The BCBS and IOSCO have proposed that:
(i) Phase 5 covered entities (entities with an aggregate average notional amount (AANA) of non-centrally cleared derivatives greater then EUR 50 billion) will be subject to the margin requirements from 1 September 2021; and
(ii) Phase 6 covered entities (entities with an AANA of non-centrally cleared derivatives equal to or lower than EUR 50 billion but greater than EUR8 billion) will be subject to the requirements from 1 September 2022.
This revised timeline will now need to be reflected in the margin frameworks in relevant jurisdictions although has been broadly welcomed by regulators at a national level.
D) In relation to OTC derivatives contracts where there is already an obligation to exchange initial margin, a counterparty should review the models that it uses to calculate the amount of initial margin required to ensure that it is still appropriate in light of current market conditions.
E) The following contractual terms should also be considered in collateral documentation in light of the COVID-19 pandemic:
(i) Valuation disputes over collateral and outstanding transactions
Counterparties should review the types of transactions and collateral that are subject to the relevant OTC derivatives contracts and also determine the amount of discretion given to the valuation agent to make determinations. Care should be taken to record accurately the basis on which valuations are made and, where possible, retain records of this in the case of future disputes. In particular, care will be needed in order to determine the applicable business days. If a jurisdiction in which a counterparty is located declares an unscheduled bank holiday due to the COVID-19 pandemic, resulting in the closure of commercial banks, this will impact when transactions can be valued and collateral transfers can be settled given that, typically, commercial banks in the relevant jurisdiction need to be open for business.
(ii) Eligibility of collateral
The fast moving pace of the COVID-19 pandemic has caused some collateral to cease to be eligible for the purposes of posting under an OTC derivatives collateral arrangement and some collateral to be subject to bigger valuation haircuts than otherwise would be the case for more normal market conditions. As the situation develops further, this will be a dynamic situation and so counterparties should monitor this closely to avoid potential defaults. Where there is a requirement to post cash, due diligence should be undertaken to understand whether there is a zero floor on the rate used to calculate interest on the posted amount or whether negative interest will also apply. This is particularly the case for currencies where governments have reduced interest rates to support national economies in light of the pandemic.
(iii) Defaults and failure to comply with collateral posting obligations
Finally, where there are defaults or other failures to comply with obligations under collateral documentation, counterparties should be familiar with the legal and operational processes that are required to enforce or otherwise appropriate collateral and how this interacts with the obligations to pay amounts due under the close-out provisions of the relevant contract. Considerations that need to be taken into account include the valuation of collateral upon a default, the location of the collateral, interaction with any third parties such as custodians and, with security collateral arrangements, exercising rights of control over relevant accounts.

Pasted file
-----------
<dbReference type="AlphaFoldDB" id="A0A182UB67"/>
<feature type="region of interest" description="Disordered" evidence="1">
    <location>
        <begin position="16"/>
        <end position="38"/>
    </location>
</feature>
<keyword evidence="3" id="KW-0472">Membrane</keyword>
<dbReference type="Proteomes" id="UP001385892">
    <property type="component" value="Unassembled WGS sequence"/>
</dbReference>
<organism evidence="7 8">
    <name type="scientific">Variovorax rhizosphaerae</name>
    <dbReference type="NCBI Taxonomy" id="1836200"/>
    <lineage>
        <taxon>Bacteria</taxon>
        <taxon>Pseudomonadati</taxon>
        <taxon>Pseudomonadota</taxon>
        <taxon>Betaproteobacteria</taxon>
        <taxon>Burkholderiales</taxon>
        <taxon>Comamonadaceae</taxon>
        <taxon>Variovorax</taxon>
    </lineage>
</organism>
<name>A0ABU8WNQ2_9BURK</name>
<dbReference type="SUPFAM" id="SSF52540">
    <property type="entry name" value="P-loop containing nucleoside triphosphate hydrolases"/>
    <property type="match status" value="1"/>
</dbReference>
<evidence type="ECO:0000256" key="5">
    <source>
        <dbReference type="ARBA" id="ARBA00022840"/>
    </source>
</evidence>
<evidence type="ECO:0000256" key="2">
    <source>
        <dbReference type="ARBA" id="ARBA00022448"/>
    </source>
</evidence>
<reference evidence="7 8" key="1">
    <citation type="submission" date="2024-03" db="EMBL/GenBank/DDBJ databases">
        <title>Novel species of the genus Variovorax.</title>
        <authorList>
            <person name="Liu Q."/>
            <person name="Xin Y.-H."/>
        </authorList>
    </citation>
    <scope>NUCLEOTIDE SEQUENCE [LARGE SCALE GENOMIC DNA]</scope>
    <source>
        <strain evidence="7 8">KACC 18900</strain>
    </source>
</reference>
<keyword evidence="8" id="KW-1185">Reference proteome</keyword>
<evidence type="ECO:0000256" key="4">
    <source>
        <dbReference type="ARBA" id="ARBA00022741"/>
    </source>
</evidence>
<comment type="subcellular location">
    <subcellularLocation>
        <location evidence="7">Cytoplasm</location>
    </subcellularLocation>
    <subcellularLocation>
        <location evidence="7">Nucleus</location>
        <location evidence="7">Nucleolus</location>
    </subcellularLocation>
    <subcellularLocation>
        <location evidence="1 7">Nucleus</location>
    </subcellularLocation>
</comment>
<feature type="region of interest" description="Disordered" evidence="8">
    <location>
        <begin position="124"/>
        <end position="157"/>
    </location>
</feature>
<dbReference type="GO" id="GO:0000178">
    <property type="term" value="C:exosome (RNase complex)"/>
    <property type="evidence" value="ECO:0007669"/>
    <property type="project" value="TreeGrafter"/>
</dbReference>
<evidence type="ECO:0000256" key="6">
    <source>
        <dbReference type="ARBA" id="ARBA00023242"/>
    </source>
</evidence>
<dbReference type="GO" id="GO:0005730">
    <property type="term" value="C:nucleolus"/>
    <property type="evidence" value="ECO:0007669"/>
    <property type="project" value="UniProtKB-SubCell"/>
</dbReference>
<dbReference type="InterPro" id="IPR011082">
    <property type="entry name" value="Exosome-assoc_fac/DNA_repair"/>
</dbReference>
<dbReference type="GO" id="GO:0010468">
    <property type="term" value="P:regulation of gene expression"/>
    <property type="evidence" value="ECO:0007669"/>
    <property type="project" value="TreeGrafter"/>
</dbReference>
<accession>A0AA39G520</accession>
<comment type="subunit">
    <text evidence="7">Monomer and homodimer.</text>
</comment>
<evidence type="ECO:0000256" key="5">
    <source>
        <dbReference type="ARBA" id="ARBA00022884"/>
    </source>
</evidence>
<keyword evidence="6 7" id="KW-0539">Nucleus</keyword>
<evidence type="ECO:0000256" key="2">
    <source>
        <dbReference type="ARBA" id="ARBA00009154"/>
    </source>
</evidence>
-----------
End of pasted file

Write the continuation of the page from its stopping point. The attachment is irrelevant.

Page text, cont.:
3. Location of documentation and templates
A) Whilst great progress has been made in recent years in ensuring that arrangements for OTC derivatives transactions are properly documented, it is helpful in times of market stress to ensure that documentation is fully available and complete. Account also should be taken of ancillary documentation (such as terms of business) and terms that are incorporated by reference into the main contracts (such as ISDA protocols) to ensure that a complete picture of rights and obligations is available. We also advise that template notices are prepared in advance so that, in the case of a default or other event, it is possible to exercise rights in a timely manner, especially in circumstances where markets are likely to be moving very quickly such that quick control and valuation of collateral will be critical.
B) As derivatives documentation can be heavily negotiated it is worth checking whether all entities in the same corporate group have the same terms in their derivatives contracts, even when trading with the same dealer.
4. Electronic execution
In light of the recent imposition of lockdowns in some jurisdictions, there has been increasing use of electronic execution. Although it will depend on the governing law of the contract, broadly most ISDA documentation should be capable of being executed electronically. With regards cross border transactions, it will be important to check that there are no statutory restrictions in terms of the local law of the counterparty or anything prohibiting electronic execution in the counterparty’s own constitutional documents or any notarisation requirements.
Market participants should carefully review their relevant derivatives transaction documentation, including any Confirmations, Schedules, definitions and credit support documents in order to obtain a complete picture of any elections or modifications made and relevant requirements so that they are in an informed position in case they need to take any action quickly in the event of further market volatility and increased margin calls in the current environment.